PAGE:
Needless to say, I am quite happy with this little ‘accidental’ purchase. Actually, I now wish I would have bought more.

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Sing me a song, you’re a singer-songwriter-man, man.

Emitt Rhodes pic taken from the internets

Ok, so I’ve just put together another mix (the previous one is a few posts back). This one is a bit different than the first, maybe a bit more ‘accessible’. Whatever. I found myself listening to a few of these tracks recently, and like the first mix, found some more and some more and the next thing you know I’ve got a playlist of 20 or so songs. Into Soundtrack they go… fade this, truncate that and there you have it. A nice little mix for you to gaze your ears upon. No particular story to go with this one (unlike the Alles mix), if there’s a common thread, most of the musicians here would fall into the Singer/Songwriter category. But who cares for categories. Hope you enjoy.


Tracklist (again, if you must):

Sixto Rodriguez “Sugar Man”

Scott Walker “The Old Man Is Back Again”

Jacques Dutronc “Hippie Hippie Hourah”

Elliott Smith “Amity”

Jon Brion “Ruin My Day”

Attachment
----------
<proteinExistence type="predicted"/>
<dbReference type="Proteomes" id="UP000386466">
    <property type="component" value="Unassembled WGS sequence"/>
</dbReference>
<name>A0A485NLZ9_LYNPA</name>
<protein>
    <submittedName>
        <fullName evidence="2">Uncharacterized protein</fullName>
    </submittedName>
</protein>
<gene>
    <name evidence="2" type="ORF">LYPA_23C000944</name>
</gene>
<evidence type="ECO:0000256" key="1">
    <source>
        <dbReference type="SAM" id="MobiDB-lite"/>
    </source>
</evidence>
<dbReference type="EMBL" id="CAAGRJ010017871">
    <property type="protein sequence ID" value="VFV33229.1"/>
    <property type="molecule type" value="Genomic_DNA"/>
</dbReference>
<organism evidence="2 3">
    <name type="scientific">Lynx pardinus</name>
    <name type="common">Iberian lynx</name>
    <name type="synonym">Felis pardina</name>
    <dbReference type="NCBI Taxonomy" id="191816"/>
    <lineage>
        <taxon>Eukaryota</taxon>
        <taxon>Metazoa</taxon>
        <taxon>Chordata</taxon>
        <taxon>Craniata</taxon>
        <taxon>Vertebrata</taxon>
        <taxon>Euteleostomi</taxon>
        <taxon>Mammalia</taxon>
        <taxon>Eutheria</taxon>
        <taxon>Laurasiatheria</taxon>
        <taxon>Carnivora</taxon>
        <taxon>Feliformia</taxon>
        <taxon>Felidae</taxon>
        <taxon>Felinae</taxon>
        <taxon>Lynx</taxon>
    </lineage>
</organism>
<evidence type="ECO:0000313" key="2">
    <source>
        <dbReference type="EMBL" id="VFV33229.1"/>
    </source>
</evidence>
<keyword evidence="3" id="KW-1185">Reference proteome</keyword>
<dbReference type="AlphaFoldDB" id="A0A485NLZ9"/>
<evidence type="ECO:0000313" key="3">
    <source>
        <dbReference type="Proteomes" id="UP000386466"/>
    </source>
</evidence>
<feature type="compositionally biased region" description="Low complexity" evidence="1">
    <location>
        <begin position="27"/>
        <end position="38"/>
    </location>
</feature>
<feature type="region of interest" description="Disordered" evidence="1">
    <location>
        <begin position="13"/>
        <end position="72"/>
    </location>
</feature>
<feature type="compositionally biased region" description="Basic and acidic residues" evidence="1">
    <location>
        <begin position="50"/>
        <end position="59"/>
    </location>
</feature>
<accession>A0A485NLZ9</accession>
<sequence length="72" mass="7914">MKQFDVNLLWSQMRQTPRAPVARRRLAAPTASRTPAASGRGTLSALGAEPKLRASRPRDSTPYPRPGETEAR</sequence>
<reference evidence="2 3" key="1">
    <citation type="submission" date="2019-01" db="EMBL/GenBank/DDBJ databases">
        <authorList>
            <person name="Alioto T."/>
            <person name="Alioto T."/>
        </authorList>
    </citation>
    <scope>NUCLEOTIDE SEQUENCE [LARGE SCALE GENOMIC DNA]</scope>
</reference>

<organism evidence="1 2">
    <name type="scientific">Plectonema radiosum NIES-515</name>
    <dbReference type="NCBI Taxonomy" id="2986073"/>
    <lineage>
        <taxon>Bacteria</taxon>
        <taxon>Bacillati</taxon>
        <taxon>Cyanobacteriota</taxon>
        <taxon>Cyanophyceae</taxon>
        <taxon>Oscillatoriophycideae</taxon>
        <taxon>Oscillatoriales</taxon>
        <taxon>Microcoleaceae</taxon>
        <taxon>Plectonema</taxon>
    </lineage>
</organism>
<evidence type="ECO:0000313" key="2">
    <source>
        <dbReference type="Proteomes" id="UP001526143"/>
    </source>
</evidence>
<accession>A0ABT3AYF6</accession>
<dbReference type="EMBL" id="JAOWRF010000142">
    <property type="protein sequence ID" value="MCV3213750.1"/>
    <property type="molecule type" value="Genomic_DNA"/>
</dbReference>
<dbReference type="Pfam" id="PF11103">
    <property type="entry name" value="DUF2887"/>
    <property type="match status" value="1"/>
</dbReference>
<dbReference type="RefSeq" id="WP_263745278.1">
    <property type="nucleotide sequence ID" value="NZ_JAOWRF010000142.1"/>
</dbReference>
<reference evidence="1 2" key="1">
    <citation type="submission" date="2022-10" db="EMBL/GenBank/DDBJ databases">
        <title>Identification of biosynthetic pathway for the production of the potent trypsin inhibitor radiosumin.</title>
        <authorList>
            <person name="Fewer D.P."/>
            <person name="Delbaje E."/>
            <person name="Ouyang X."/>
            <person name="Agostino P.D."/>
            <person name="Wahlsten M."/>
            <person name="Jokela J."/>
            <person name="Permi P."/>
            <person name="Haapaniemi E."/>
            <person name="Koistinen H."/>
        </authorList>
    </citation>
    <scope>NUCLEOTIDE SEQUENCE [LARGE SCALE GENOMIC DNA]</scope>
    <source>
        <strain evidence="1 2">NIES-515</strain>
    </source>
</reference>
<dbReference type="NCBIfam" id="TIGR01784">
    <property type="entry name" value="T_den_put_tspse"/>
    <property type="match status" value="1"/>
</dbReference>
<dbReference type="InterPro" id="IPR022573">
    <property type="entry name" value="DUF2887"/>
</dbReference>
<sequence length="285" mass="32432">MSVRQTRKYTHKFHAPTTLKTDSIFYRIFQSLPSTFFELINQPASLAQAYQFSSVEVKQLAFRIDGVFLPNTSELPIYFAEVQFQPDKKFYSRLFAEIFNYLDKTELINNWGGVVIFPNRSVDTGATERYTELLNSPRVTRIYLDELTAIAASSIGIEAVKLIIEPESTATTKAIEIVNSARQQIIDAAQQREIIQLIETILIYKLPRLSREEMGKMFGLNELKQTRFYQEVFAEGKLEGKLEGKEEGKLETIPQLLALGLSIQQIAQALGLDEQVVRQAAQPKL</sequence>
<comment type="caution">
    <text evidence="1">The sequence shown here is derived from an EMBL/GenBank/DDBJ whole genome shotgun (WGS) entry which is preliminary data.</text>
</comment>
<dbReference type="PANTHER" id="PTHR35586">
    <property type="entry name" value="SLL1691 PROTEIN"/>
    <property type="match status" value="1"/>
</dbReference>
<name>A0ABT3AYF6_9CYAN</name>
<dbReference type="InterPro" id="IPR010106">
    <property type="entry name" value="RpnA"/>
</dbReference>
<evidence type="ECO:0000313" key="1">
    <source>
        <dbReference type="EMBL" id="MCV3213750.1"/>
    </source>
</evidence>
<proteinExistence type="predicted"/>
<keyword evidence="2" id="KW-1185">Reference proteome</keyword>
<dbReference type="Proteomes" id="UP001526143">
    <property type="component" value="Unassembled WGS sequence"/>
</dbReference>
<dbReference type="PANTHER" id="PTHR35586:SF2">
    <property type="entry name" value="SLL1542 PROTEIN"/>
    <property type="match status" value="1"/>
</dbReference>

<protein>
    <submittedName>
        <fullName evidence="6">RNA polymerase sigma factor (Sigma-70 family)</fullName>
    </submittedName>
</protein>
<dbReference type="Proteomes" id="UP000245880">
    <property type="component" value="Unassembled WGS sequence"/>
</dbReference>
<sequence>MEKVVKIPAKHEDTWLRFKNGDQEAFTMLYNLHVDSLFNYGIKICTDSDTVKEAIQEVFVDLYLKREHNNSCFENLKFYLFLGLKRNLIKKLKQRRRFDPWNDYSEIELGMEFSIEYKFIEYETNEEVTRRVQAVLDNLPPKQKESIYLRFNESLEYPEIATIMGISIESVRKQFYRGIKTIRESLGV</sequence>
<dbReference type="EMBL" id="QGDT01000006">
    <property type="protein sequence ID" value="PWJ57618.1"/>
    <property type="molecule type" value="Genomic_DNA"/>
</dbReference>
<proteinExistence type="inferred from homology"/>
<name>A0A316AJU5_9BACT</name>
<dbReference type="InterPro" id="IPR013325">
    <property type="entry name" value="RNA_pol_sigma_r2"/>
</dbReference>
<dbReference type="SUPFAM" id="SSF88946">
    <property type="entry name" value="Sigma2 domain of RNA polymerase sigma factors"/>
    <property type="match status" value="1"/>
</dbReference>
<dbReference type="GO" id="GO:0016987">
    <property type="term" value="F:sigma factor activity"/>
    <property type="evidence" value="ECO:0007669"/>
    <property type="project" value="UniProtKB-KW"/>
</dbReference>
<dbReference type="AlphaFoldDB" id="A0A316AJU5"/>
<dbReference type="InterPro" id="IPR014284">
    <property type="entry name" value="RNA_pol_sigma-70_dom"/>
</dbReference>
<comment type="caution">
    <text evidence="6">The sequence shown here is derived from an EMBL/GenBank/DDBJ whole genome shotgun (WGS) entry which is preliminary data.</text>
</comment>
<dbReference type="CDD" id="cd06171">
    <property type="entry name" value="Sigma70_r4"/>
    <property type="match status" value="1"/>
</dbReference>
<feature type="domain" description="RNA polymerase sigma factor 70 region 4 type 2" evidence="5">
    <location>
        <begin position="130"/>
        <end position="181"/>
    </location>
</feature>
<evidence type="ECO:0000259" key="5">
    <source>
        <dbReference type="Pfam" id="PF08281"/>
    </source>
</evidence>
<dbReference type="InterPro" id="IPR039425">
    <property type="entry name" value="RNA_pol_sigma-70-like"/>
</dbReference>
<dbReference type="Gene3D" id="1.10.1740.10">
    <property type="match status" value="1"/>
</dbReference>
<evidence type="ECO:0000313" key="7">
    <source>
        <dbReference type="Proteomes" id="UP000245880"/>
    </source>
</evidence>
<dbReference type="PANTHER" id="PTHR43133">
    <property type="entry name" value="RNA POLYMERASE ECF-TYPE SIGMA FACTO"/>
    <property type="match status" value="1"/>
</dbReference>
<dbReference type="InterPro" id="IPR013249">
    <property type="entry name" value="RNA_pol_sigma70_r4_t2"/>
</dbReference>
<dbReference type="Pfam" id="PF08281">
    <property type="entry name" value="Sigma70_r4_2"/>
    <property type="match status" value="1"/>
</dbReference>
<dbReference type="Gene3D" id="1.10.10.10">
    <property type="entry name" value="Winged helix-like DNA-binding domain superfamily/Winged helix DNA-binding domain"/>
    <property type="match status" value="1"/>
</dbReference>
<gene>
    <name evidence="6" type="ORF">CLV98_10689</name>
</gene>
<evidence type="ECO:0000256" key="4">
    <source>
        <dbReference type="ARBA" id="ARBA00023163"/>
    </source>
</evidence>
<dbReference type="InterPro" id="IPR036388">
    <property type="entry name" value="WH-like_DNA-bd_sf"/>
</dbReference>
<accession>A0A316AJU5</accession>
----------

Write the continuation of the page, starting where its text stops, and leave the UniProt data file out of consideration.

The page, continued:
Dungen “Lipsill”

Emitt Rhodes “Somebody Made For Me”

Brendan Benson “Tiny Spark”

Sloan “Everything You’ve Done Wrong”

Big Star “September Gurls”

Cheap Trick “He’s A Whore”

The Animals “A Girl Named Sandoz”

Harry Nilsson “Jump Into The Fire”

The Velvet Underground “Head Held High”

The Kinks “Lola”

Emitt Rhodes “Long Time No See”

Albert Hammond “It Never Rains In California”

Captain Beefheart “Her Eyes Are A Blue Million Miles”

Michael Nesmith “Until It’s Time For You To Go”

Dennis Wilson “Lady (Falling In Love)”

Roxy Music “Pyjamerama”

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Public Service Announcement

Just a warning. Do not open your bottle of 2008 Jacques Puffeney Arbois Pinot Noir. I thought I’d treat myself to a bottle last Friday night. Yeah, not a treat. It was not good. Thin, overly acidic (I can’t believe I’m saying that), very tart (underripe?), not much on the nose. And unfortunately, it didn’t get any better over the course of three days. Maybe a little more expressive on the nose. I’m not going to say ‘do not buy this’  because, well, do what you want. I’ll most likely get one more bottle and hold onto it for a little bit in hopes that it’ll come together or that it was perhaps an off bottle. Truthfully, it’s probably just way, way too early to be opening this in any event. Just don’t do it. Or do it and let me know how it was for you.